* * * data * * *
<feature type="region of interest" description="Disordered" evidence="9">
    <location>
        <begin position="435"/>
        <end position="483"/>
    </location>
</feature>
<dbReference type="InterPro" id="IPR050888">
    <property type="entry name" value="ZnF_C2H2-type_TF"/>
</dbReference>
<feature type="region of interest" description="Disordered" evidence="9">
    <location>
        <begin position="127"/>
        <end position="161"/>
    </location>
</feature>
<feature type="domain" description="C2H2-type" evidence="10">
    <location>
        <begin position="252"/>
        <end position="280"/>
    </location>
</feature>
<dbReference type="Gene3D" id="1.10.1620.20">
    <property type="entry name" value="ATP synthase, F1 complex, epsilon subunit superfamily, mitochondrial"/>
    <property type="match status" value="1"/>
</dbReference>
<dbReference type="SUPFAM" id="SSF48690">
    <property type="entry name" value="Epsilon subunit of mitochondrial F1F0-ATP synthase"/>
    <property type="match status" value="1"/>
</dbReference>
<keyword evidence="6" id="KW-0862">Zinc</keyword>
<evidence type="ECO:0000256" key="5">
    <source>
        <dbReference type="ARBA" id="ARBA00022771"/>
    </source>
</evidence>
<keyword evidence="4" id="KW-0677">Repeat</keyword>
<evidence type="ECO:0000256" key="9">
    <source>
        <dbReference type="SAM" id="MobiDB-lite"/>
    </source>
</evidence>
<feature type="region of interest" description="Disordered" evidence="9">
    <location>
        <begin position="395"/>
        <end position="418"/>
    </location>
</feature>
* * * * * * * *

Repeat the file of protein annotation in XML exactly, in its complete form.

<feature type="region of interest" description="Disordered" evidence="9">
    <location>
        <begin position="435"/>
        <end position="483"/>
    </location>
</feature>
<dbReference type="InterPro" id="IPR050888">
    <property type="entry name" value="ZnF_C2H2-type_TF"/>
</dbReference>
<feature type="region of interest" description="Disordered" evidence="9">
    <location>
        <begin position="127"/>
        <end position="161"/>
    </location>
</feature>
<feature type="domain" description="C2H2-type" evidence="10">
    <location>
        <begin position="252"/>
        <end position="280"/>
    </location>
</feature>
<dbReference type="Gene3D" id="1.10.1620.20">
    <property type="entry name" value="ATP synthase, F1 complex, epsilon subunit superfamily, mitochondrial"/>
    <property type="match status" value="1"/>
</dbReference>
<dbReference type="SUPFAM" id="SSF48690">
    <property type="entry name" value="Epsilon subunit of mitochondrial F1F0-ATP synthase"/>
    <property type="match status" value="1"/>
</dbReference>
<keyword evidence="6" id="KW-0862">Zinc</keyword>
<evidence type="ECO:0000256" key="5">
    <source>
        <dbReference type="ARBA" id="ARBA00022771"/>
    </source>
</evidence>
<keyword evidence="4" id="KW-0677">Repeat</keyword>
<evidence type="ECO:0000256" key="9">
    <source>
        <dbReference type="SAM" id="MobiDB-lite"/>
    </source>
</evidence>
<feature type="region of interest" description="Disordered" evidence="9">
    <location>
        <begin position="395"/>
        <end position="418"/>
    </location>
</feature>